My dental hygienist.
This is not a product placement disguised as gratitude. This is my genuine, heartfelt gratitude for a woman I see every six months who I have complete trust in, and who makes an otherwise unpleasant experience as humane and awesome as possible. Yes, yes, my dentist is also great. Absolutely. But making a teeth cleaning a pleasant experience is a gift not many hygienists possess. It's a combo of demeanor, the exact right amount of cheerful small talk which needs to cease as soon as you need to stick your hand in my mouth, gentleness combined with precision, and the offer of headphones if I want them. I usually want them, enjoying the out of body experience in lieu of paying attention to which tooth we are on with the scraper, but this last visit I went without because I felt so zen in the chair, which was entirely my hygienist's doing.


The 31BX bus.
My morning commute is as delightful as public transportation in San Francisco gets. I like to walk to the beginning of the line so I get my first choice in seats (window, forward-facing). The walk also wakes me up just a bit. Once on the bus I enjoy the luxury of going wherever my brain wants to while I'm shuttled to downtown: book, podcast, meditate, stare out the window? There is an unwritten rule on the morning express bus that no one will take a call. Sometimes it is broken. When it is, the rest of the bus gives that person dirty looks and can't avoid eavesdropping because the conversation so thoroughly interrupts what would otherwise be silence. In my 4 years of riding it I have yet to incur a dirty look.


Warm cats on a cold day.
My two tuxedo fuzzballs make me all manner of grateful all year round. Triply so when the weather turns extra cold and I can snuggle under a fleece-cat-combo. My fuzzy furnaces are way more effective than central heating in turning a frigid day into a grand excuse to hang out on the couch.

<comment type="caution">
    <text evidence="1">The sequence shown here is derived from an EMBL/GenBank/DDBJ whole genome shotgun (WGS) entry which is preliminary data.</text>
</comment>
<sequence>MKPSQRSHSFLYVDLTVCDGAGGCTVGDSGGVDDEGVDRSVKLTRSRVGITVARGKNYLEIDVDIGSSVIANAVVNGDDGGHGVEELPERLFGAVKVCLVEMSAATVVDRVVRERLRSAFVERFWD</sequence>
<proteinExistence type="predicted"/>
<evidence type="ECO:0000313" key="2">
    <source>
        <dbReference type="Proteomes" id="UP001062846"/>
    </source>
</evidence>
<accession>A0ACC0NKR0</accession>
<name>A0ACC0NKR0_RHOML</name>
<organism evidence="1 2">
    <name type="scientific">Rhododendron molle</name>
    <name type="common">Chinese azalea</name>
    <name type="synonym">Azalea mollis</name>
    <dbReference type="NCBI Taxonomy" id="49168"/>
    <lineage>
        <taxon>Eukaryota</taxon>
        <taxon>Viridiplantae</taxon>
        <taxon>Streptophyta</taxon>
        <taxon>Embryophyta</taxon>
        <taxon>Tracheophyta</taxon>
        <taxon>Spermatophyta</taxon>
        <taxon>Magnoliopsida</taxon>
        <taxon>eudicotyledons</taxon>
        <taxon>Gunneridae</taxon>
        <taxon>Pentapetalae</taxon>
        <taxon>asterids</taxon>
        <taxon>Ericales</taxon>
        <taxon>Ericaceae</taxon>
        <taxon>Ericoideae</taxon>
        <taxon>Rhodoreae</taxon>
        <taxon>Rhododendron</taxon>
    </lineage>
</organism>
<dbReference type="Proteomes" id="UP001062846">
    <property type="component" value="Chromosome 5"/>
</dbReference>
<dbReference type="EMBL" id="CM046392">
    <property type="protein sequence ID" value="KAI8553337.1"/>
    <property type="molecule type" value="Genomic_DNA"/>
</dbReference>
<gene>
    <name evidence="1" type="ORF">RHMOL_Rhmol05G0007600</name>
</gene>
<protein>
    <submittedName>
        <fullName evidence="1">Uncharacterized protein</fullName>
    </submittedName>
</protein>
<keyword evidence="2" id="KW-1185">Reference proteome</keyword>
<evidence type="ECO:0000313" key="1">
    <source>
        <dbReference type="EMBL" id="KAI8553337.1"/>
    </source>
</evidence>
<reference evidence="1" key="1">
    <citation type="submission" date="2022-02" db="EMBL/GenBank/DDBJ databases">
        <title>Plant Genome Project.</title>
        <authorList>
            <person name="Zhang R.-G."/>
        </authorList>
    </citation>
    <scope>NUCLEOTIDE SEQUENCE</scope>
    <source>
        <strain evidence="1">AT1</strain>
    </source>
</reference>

Podcasts that have genuinely added value to my life.
Auditory inspiration has become even more welcome in these last couple years. It's a relief to not use my eyes after a day in front of a computer, book, pen and paper. My peepers love the break and I ingest the information in a different way than words on a screen or page. I did some trail running training over the summer which entailed a fair bit of time for podcast listening. I like podcasts that make me learn and/or inspire me. The podcasts that have enriched my life this year are: On Being with Krista Tippet, Trail Talk by Rock Creek Runner, Write Now with Sarah Werner and Death, Sex & Money. Other notables are Midlife Mixtape, Girl in Space, AnthroPod, and Make Me Smart.

Gooooooood books.
Reading fantastic books has been one of my main coping mechanisms this year. The fact that a book takes years to write and that the relevance and resonance can last decades to come gives me a very deep sort of reassurance that counteracts the tweet-by-tweet hysteria I would otherwise feel. And I've read some delicious ones this year: The Heart, by Maylis de Kerangal (follows a young man's heart from it's last moments as his through all the lives it touches through donation...without ever being sappy).


my grandmother asked me to tell you she's sorry, by Frederik Backman (imagination galore). Anything is Possible by Elizabeth Strout. Seawomen of Iceland by Margaret Willson (a freaking fascinating read...there have always been seawomen in Iceland even if Iceland hasn't always recognized them. Also, I'm totally not tough enough to be a seawoman).

The Marriage Pact by Michelle Richmond (what a fun read this is!!!! A newly married couple accidentally joins a creepy marriage cult).

  You Can't Make This Stuff Up, by Lee Gutkind (I'm trying to little by little extend my non-fiction skills).

We Were Witches, by Ariel Gore (fictionalized memoir...that category would normally make me gag, but this was so spectacularly creative and a great example of making art of your life).

And even some parts of the The Sixth Extinction by Elizabeth Kolbert managed to inspire while also terrify with FACTS. Also Atul Gawande's Being Mortal (cried every other page; not the best read for the bus).


I am grateful for a myriad of other things: big things (family, including this year's introduction of a niece!), necessary things (friends: holy cow, what would I do without you?), everyday things (coffee, you've stood by me for decades), tiny things (the way even only a few minutes of meditation resets my entire day), and more. I'm grateful for the exercise of gratitude to remind me to remember all the many wonderful realities in my life.